Less Waste Means Less Stress

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The age-old question that everyone asks before adding an item to their list of possessions used to be, “Do I need this?” The current day approach to that very specific question has become more of a statement like, “Everyone has this… I want it too!

Have you seen the queue to buy the latest iPhone?

There are a number of things you need in life, simply to sustain your existence: Food, water, shelter, clothing and, depending on where you live, a form of transportation.

Each version of those necessities can exist on a number of levels, based on your personality, or the perception you are trying to project onto others.

For example, everyone needs to eat. What does that mean to you? Does that mean you pack a lunch that includes sustenance that will provide you with the energy to get through the day successfully? Or does that mean you go to a restaurant each day and overindulge in a meal that is full of fat, sodium, and preservatives?

Your body certainly does not need the extra food to enhance its production and based on the portions served at restaurants these days, you are probably overeating, which may make you LESS productive upon returning to the office.

The body’s need is to survive, and that need is provided through nutrients. Your want may be the extra salty, delicious-to-a-fault portions, which will not only hinder your ability to function properly but can also cost a significant amount of money to achieve. Not to mention the possible disadvantages to your health, thanks to the fat, sodium and size of the meal.

In the same vein, the body needs water to survive. It does not need soda, alcohol, or juices to maintain its level of dexterity; it simply needs water.

Depending on where you live, sagely drinking water as a form of hydration can be free, right from the tap of your home or office. Or at most, it can include the expense of a water filter and reusable/refillable receptacle to drink it from.

This one form of hydration is all your body actually needs to survive. Anything else can be lumped into the “want” category. When you opt to consume things you want, it affects your health, budget and possibly your ability to make sound decisions, or display proper judgment. That is not to say that all beverages that are not water are bad, or hazardous to your health. They are just unnecessary for you to sustain life.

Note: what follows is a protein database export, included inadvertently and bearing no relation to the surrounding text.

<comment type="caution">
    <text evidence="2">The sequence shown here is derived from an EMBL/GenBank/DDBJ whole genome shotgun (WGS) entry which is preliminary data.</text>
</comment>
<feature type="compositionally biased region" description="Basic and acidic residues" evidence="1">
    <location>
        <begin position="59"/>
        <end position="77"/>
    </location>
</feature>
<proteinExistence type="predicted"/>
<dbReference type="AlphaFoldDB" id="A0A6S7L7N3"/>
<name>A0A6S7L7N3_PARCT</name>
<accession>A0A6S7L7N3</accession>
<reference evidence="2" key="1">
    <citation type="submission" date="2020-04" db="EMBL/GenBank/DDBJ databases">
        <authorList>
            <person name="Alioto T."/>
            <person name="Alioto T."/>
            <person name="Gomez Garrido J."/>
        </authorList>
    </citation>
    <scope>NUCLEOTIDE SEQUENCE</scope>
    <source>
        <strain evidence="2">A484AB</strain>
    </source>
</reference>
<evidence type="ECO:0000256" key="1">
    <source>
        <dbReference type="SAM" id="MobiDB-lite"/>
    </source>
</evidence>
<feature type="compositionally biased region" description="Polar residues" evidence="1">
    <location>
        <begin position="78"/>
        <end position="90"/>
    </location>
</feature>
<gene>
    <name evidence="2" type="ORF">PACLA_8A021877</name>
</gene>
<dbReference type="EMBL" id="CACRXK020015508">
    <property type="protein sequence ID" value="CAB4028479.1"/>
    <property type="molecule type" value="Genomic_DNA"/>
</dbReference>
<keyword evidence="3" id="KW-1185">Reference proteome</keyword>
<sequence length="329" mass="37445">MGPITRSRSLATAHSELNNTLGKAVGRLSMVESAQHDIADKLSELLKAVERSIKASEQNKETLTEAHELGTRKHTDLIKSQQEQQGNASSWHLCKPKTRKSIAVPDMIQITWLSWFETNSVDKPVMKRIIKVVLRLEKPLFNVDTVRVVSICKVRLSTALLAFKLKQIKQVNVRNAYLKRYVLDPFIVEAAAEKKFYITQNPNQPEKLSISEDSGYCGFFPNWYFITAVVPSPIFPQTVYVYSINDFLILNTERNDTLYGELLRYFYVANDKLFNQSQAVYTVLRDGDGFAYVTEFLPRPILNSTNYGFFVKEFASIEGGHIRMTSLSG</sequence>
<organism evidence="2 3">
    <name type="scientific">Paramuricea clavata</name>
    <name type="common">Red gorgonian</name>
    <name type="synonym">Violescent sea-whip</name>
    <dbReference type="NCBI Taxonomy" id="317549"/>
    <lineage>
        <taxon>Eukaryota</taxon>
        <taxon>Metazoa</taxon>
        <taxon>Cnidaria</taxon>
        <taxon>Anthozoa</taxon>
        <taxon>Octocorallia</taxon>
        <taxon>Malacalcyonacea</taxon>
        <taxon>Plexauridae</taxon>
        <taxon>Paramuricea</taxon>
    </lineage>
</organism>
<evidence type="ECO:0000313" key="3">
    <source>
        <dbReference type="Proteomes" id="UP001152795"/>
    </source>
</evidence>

Houses, cars, and possessions can all be divided into these two categories as well. The minimalist approach can be assigned to each of the classifications as well, with a simple analysis of your home and lifestyle.

When thinking about the home you need, evaluate how many people you are housing, and how much room each will need to sustain life.

If you are a single person, you certainly do not need 6 000 square foot home, or even one that has more than one bedroom to clean. Purchasing or leasing something so extraordinarily large in comparison to the number of people who will be using it is the exact opposite approach to minimalism.

Vehicles can be evaluated in the very same way.

Decide how many people will be using the vehicle simultaneously. If you have four kids, you will need something bigger than a two-seater to ensure their safety during transport.

Minimalism does not always mean less. However, you do not have to purchase anything that costs more than an existing model, simply because it has power windows or Bluetooth technology. When you are thinking minimalistic, you simply need a vehicle that will provide safe transportation for you and your passengers for an extended period of time. Everything else is a want, not a need, and will cost more money than is necessary to achieve the same goal.

Possessions are the first thing that can be ruled out when you are developing a minimalist approach.

With all of the available gadgets including phones, tablets, and televisions, you could potentially save yourself an exorbitant amount of money by passing on the purchase of anything you do not physically need. If you are a student, a computer would be a necessity. That computer, however, would only need to function as a word processor, research aide, and communicative tool. It would not need to cost more simply because of its brand name.

As for the items you already have at home, evaluate whether or not they are useful for you. If the pile of useless things is too big, you may need professional rubbish collection services to get rid of it. London has many qualified providers of rubbish removal services you can trust taking care of your junk.

That same logical thinking can be extended to all of your possessions. Determining which items you actually need to survive or function according to your livelihood, will save you a lot of time, space and more importantly, money.

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Author: Caroline Harold

Hi all! I love cleaning, especially deep cleaning and I want to share with all of you my great experience that I've got since I was a little girl. Do you want to ask me any questions about cleaning? I'll be happy to answer all of them :)

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